FDG-PET adds information for RFA surveillance

June 1, 2003

Functional imaging techniques such as FDG-PET can detect hepatic tumor activity following radio-frequency ablation therapy long before structural imaging surveillance can, according to researchers at the University of Pennsylvania. Such early feedback may enable clinicians to fine-tune patient management after tumor therapy.

Functional imaging techniques such as FDG-PET can detect hepatic tumor activity following radio-frequency ablation therapy long before structural imaging surveillance can, according to researchers at the University of Pennsylvania. Such early feedback may enable clinicians to fine-tune patient management after tumor therapy.

"Reliance on anatomic images as evidence for detection of the disease, response to treatment, and recurrence may lead to inaccurate conclusions," said Dr. Hongming Zhuang, an assistant professor of radiology at Penn.

Zhuang and colleagues examined 13 patients with histories of malignant liver tumors who had been treated with RFA. The researchers retrospectively studied the FDG-PET scans administered to the patients after the treatment. They performed concurrent MR scans of eight patients, CT scans of six patients, and two FDG-PET scans of one patient.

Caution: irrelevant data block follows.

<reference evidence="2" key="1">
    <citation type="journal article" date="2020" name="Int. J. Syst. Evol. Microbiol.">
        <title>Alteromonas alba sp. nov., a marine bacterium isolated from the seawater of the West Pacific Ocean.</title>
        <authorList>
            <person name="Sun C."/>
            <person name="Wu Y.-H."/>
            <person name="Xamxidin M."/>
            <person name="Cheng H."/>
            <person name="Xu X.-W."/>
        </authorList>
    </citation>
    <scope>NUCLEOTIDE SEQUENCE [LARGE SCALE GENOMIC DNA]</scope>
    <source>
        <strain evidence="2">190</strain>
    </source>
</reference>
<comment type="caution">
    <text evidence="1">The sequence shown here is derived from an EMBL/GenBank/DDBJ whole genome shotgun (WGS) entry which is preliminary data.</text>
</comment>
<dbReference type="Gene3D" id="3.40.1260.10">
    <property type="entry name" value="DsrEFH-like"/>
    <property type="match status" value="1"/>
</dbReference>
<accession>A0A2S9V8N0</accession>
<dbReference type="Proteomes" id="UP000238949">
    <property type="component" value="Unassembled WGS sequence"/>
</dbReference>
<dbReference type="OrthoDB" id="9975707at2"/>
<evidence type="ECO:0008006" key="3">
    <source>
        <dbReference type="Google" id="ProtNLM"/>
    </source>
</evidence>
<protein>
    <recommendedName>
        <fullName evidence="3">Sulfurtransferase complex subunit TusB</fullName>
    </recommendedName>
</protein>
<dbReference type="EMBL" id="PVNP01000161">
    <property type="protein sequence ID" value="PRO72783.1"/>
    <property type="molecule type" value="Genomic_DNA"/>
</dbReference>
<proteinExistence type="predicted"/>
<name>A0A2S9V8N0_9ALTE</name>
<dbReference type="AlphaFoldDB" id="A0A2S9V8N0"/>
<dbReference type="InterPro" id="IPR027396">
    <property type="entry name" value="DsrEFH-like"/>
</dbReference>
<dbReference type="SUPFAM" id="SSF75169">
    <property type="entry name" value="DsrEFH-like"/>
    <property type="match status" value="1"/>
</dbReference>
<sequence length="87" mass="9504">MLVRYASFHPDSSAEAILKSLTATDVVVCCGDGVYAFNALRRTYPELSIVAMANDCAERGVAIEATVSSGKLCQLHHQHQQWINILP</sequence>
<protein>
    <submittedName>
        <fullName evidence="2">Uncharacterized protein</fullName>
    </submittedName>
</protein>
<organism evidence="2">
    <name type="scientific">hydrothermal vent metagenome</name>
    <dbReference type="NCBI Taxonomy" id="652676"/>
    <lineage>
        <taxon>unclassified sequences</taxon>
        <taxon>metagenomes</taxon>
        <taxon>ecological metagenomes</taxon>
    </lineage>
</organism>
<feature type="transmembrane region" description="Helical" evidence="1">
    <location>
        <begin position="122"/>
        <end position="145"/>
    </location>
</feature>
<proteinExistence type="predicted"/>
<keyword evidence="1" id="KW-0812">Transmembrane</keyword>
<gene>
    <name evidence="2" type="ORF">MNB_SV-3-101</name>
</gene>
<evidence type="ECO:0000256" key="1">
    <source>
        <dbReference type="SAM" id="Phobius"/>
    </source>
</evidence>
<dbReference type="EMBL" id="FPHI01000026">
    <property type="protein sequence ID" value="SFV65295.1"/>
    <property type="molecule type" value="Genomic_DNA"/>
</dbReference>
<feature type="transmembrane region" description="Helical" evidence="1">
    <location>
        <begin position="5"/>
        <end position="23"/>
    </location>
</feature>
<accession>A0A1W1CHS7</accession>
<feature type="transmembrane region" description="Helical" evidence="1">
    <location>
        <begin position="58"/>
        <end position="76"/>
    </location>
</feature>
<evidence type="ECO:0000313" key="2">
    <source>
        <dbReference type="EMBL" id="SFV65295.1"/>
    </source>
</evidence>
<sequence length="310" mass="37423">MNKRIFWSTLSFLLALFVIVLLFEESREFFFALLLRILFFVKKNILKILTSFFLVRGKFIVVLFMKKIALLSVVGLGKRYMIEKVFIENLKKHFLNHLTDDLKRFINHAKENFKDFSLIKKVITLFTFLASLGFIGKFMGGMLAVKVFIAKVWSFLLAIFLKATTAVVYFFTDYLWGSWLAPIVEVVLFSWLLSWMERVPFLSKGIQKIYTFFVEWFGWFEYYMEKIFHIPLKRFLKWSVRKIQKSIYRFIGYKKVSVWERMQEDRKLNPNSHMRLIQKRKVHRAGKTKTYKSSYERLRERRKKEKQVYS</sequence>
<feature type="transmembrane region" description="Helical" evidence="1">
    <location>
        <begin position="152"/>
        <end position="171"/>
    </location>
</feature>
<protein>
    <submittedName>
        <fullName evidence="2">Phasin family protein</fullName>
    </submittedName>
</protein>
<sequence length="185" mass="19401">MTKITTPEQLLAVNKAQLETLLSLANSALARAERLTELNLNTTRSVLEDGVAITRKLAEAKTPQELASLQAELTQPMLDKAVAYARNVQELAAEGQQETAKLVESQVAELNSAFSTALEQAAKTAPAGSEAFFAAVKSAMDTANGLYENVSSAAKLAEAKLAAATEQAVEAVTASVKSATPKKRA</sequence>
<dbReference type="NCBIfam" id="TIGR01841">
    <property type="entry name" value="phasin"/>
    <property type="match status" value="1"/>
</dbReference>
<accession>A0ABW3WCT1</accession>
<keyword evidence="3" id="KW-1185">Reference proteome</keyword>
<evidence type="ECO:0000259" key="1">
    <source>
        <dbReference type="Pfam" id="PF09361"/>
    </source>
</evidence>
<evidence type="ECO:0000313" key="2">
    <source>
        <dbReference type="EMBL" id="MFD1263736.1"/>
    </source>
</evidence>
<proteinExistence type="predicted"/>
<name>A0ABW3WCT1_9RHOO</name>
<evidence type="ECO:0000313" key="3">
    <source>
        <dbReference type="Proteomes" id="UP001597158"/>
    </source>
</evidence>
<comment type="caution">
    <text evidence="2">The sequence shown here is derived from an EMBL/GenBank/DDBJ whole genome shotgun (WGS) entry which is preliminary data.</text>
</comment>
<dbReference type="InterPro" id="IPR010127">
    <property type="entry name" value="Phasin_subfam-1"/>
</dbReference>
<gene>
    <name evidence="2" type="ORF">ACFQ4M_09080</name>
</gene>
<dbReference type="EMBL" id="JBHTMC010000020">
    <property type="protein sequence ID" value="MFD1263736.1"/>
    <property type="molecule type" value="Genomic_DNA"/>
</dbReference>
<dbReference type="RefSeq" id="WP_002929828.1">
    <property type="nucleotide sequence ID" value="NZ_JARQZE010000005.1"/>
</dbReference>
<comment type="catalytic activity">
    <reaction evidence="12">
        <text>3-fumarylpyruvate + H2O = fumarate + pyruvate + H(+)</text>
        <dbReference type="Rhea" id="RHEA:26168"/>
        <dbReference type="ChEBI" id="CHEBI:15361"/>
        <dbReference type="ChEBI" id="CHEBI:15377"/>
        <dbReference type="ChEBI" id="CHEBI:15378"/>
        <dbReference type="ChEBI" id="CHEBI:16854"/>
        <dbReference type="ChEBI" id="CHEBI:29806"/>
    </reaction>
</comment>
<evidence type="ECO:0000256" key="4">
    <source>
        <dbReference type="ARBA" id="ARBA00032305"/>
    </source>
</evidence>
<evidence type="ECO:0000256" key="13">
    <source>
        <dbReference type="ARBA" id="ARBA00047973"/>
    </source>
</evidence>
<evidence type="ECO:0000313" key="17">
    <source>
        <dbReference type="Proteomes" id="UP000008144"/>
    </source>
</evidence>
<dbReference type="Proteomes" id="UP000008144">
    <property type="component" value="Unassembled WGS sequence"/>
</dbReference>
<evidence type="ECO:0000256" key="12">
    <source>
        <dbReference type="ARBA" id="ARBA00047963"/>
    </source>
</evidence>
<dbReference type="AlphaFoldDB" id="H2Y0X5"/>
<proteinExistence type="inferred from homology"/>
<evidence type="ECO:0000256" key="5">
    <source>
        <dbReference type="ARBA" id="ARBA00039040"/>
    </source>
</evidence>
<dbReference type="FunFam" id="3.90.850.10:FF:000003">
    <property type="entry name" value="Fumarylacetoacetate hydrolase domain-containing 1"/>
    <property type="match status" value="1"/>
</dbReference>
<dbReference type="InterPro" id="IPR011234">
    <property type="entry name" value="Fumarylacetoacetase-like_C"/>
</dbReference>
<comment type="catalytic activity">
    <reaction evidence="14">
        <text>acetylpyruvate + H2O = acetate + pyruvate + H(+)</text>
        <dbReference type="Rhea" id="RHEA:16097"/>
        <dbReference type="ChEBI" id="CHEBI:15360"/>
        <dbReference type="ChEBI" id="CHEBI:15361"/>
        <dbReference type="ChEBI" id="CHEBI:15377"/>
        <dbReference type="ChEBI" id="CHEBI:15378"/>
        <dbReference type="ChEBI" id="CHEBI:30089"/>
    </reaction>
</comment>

FDG-PET detected all new tumor activity in the patients after treatment. PET diagnoses were confirmed on clinical follow-up. Recurrent tumors appeared at the ablation site in eight patients, and new metastases in three.

"More and more, we are realizing that structural images such as those provided by CT or MRI alone may not allow for optimal assessment of disease activity in almost any clinical setting," said Dr. Abass Alavi, a professor of radiology at Penn. "This is particularly true when dealing with interventions like chemo-embolization or RFA, where changes that occur due to these treatments may significantly alter the anatomy at the site and the surrounding tissues."

In the patients who underwent both MR and PET imaging, MRI positively identified three of the seven cases detected by PET and indicated a negative or equivocal finding for the other four cases. Of the six patients imaged by both CT and PET, four had positive PET scans and two had positive CT scans.

The study appeared in the March 2003 issue of Clinical Nuclear Medicine.

Impressed by the performance of FDG-PET in this application, Alavi and colleagues are looking at the management of patients with other diseases that respond well to medical and radiation treatments.

"Lymphomas stand out as a great model. Response to treatment as judged by a change in size of the involved nodes or other structures can be misleading and may result in mismanagement of these patients," Alavi said.